For the third step, Wildlife Alliance works with local communities to assist them in developing livelihoods that do not damage the rainforest: either sustainable agriculture, or ecotourism, or development of small family-scale businesses. At the same time, community members are rallied to re-plant lost forest cover by enriching the soil and planting wild tropical tree species. The goal is to help the forest watershed recover and replenish water reserves in the village water wells.
Working today in the Cardamom Mountain Range in Cambodia -- one of the last unfragmented rainforests in Southeast Asia -- Wildlife Alliance works with the government and local communities to create strategic protection plans, conduct zoning and demarcation, and help develop profitable family enterprises and associations that result in highest conservation impact.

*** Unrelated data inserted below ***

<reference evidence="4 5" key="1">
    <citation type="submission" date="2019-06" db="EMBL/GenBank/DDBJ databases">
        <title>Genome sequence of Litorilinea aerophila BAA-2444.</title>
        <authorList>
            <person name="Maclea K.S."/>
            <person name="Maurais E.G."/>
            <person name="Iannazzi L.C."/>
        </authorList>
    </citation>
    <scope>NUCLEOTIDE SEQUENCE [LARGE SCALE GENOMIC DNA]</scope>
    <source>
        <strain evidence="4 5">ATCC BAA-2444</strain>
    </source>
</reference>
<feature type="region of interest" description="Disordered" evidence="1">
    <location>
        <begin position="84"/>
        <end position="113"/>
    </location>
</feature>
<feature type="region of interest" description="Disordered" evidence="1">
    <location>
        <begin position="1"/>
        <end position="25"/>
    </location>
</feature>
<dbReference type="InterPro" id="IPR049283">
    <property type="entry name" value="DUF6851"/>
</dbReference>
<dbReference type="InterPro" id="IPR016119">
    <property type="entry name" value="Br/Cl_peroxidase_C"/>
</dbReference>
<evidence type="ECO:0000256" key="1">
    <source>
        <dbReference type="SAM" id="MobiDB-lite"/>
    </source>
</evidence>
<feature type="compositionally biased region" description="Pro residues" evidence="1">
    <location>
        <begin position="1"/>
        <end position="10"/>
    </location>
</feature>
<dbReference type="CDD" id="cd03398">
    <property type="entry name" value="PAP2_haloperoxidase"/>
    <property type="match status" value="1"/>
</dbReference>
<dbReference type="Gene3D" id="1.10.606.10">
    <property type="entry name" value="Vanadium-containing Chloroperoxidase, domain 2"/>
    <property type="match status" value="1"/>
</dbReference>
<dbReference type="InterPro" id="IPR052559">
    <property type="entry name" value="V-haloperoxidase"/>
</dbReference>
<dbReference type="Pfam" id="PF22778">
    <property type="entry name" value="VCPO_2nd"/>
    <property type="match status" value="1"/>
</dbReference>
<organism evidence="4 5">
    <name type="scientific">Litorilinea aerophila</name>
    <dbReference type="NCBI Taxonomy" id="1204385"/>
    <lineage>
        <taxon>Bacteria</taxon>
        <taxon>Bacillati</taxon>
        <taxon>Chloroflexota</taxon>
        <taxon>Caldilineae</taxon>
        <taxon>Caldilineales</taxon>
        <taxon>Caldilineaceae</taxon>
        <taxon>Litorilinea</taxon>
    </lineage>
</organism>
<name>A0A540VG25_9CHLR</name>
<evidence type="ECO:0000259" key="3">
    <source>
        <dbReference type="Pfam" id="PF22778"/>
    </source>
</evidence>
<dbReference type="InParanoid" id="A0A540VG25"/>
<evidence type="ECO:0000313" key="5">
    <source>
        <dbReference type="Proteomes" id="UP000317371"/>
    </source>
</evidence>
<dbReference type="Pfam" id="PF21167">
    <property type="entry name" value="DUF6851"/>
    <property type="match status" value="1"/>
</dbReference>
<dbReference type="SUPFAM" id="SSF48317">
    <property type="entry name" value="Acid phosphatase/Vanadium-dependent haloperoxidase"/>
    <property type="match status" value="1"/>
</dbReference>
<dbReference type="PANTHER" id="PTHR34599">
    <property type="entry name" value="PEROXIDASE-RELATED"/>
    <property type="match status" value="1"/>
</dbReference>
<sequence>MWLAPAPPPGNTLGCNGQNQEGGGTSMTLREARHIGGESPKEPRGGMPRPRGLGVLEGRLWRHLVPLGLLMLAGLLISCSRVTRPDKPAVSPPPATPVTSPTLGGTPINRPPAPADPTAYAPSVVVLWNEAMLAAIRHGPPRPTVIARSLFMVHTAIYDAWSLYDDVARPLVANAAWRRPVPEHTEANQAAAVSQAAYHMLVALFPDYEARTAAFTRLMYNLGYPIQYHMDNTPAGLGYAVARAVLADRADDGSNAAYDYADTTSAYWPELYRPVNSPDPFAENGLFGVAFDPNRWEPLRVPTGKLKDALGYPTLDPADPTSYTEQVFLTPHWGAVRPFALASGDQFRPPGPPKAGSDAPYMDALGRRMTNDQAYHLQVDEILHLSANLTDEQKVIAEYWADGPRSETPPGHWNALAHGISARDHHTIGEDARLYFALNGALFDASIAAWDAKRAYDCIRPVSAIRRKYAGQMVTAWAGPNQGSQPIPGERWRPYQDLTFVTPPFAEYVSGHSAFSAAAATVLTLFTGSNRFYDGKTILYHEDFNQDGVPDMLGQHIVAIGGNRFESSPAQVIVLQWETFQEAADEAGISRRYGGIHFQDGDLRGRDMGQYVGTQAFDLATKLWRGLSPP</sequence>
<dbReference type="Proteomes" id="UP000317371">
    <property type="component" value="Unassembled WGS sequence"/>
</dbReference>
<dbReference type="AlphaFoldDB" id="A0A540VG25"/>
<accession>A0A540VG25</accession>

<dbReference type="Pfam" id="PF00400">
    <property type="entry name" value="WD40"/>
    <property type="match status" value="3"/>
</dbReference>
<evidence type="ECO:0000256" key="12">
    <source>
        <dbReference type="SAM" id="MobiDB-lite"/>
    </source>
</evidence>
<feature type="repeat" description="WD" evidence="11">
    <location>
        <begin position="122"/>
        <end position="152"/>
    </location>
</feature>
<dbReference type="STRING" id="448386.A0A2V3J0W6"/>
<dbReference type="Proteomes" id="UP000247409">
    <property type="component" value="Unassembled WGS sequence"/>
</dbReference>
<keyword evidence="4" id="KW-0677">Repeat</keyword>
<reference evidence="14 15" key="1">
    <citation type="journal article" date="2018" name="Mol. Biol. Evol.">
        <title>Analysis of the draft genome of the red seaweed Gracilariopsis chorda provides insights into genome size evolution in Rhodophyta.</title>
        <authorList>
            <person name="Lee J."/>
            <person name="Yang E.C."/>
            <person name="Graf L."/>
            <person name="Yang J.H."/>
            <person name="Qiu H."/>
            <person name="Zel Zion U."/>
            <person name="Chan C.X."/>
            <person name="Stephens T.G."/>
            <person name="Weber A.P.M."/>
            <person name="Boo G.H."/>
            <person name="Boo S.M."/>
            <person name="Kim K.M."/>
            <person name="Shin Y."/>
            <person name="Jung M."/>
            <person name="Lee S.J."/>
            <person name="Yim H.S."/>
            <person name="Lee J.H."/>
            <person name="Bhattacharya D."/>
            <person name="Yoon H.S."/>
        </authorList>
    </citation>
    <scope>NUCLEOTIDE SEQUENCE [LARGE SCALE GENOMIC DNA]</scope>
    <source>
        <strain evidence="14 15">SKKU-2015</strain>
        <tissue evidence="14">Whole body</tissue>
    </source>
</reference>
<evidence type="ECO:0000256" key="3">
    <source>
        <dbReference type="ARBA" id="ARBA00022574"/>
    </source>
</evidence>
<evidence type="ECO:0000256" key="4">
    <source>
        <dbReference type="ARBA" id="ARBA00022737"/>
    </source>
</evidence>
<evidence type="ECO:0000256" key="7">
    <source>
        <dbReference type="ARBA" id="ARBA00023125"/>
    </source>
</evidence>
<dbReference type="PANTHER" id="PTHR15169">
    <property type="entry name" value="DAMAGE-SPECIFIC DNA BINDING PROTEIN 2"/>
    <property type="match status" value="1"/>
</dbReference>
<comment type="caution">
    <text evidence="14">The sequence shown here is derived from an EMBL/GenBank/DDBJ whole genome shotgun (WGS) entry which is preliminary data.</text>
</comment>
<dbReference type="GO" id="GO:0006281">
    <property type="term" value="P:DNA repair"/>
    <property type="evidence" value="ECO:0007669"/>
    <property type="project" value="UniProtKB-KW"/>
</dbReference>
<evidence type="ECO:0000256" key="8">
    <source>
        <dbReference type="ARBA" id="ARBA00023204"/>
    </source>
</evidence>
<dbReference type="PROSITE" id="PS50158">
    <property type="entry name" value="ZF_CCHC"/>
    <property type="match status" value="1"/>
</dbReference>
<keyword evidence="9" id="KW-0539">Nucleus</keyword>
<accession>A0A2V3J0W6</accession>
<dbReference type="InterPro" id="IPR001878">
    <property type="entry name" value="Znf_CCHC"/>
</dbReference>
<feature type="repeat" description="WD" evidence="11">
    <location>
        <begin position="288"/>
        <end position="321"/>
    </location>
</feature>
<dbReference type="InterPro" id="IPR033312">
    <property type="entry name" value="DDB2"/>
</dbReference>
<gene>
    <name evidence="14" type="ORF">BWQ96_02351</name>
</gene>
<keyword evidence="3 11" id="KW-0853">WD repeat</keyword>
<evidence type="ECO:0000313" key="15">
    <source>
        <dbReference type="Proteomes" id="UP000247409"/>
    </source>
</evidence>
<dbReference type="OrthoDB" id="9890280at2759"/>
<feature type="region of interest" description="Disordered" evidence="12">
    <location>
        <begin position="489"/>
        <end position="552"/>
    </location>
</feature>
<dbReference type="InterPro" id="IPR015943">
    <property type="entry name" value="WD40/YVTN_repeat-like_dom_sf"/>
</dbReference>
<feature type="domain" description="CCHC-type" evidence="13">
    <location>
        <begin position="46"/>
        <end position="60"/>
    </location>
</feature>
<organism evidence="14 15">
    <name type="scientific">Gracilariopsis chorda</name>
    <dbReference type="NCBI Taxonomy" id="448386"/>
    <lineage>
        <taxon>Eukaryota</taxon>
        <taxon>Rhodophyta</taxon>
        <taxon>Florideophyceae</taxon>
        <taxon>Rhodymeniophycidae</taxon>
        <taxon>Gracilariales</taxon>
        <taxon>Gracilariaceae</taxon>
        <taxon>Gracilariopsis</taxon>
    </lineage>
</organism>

We have chosen to protect the Cardamom rainforest because, as part of the Indo-Burma Peninsula in Southeast Asia, it is one of the most threatened rainforests in the world. With an original habitat encompassing 237,300,000 hectares, only 5% of the Indo-Burma forest remains today. Cambodia represents almost 20% of this remaining rainforest.
Wildlife Alliance approach has been successful in maintaining continuous rainforest cover in the Cardamom Mountains and has achieved zero elephant poaching since 2006.
Over 5,000 people in the area have benefited from development of sustainable jobs, 8 communities have their land zoned for livelihoods, and six ranger patrol stations are conducting over 2,500 patrols per year.
Watch forest rangers of Stung Proat Station as they protect the rainforest from illegal logging, land grabbing, and wildlife poaching.